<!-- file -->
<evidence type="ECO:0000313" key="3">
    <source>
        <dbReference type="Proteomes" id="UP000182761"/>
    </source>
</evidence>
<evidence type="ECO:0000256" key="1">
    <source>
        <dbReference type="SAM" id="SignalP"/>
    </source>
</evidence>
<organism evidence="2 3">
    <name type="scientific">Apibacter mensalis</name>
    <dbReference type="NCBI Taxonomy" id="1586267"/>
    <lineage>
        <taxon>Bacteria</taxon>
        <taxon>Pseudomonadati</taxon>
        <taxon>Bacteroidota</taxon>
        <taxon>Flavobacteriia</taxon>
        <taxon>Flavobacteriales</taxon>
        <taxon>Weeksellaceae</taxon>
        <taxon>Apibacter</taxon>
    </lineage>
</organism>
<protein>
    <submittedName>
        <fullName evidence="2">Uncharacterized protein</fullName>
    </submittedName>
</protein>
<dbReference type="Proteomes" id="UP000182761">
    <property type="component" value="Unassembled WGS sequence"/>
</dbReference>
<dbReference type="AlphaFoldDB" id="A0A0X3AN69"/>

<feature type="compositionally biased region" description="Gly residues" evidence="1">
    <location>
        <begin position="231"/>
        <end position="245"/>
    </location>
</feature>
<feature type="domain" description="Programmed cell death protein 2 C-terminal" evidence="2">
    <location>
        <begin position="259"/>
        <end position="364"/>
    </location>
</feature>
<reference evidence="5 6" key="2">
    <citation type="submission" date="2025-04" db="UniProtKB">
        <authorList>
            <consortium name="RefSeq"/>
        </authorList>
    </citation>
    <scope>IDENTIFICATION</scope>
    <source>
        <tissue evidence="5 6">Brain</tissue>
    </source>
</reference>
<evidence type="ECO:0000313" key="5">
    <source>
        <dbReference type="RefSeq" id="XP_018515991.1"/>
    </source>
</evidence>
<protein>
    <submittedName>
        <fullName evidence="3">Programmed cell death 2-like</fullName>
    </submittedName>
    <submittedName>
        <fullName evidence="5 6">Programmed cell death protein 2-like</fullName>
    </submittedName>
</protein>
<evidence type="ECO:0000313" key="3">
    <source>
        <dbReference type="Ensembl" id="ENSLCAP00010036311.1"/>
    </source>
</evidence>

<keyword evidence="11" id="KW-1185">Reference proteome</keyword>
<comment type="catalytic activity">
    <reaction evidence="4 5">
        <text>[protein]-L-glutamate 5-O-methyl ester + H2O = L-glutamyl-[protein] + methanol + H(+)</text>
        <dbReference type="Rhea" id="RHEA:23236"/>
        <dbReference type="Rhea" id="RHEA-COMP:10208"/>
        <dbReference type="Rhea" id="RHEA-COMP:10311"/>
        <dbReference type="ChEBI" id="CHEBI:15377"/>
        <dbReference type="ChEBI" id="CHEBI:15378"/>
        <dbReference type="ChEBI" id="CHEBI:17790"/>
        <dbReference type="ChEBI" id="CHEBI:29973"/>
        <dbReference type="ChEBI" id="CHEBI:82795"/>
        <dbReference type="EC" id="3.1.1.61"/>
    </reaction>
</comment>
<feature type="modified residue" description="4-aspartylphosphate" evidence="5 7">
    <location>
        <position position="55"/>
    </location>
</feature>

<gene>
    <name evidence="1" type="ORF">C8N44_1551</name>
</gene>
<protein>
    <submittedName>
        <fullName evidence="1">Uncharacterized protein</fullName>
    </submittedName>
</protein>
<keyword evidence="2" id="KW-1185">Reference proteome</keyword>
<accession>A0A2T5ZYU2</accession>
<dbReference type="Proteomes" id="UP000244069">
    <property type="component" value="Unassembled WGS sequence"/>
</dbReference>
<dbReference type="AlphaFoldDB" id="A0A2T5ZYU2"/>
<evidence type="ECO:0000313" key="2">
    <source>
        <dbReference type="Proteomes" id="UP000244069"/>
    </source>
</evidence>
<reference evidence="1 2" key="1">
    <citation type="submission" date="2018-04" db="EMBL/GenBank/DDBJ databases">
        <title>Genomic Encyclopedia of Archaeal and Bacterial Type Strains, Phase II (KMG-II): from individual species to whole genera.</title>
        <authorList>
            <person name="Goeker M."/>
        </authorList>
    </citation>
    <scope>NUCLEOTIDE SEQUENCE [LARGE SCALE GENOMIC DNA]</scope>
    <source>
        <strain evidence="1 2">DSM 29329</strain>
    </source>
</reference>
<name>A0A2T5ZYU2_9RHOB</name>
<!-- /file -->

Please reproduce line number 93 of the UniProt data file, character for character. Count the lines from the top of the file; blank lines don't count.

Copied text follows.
</feature>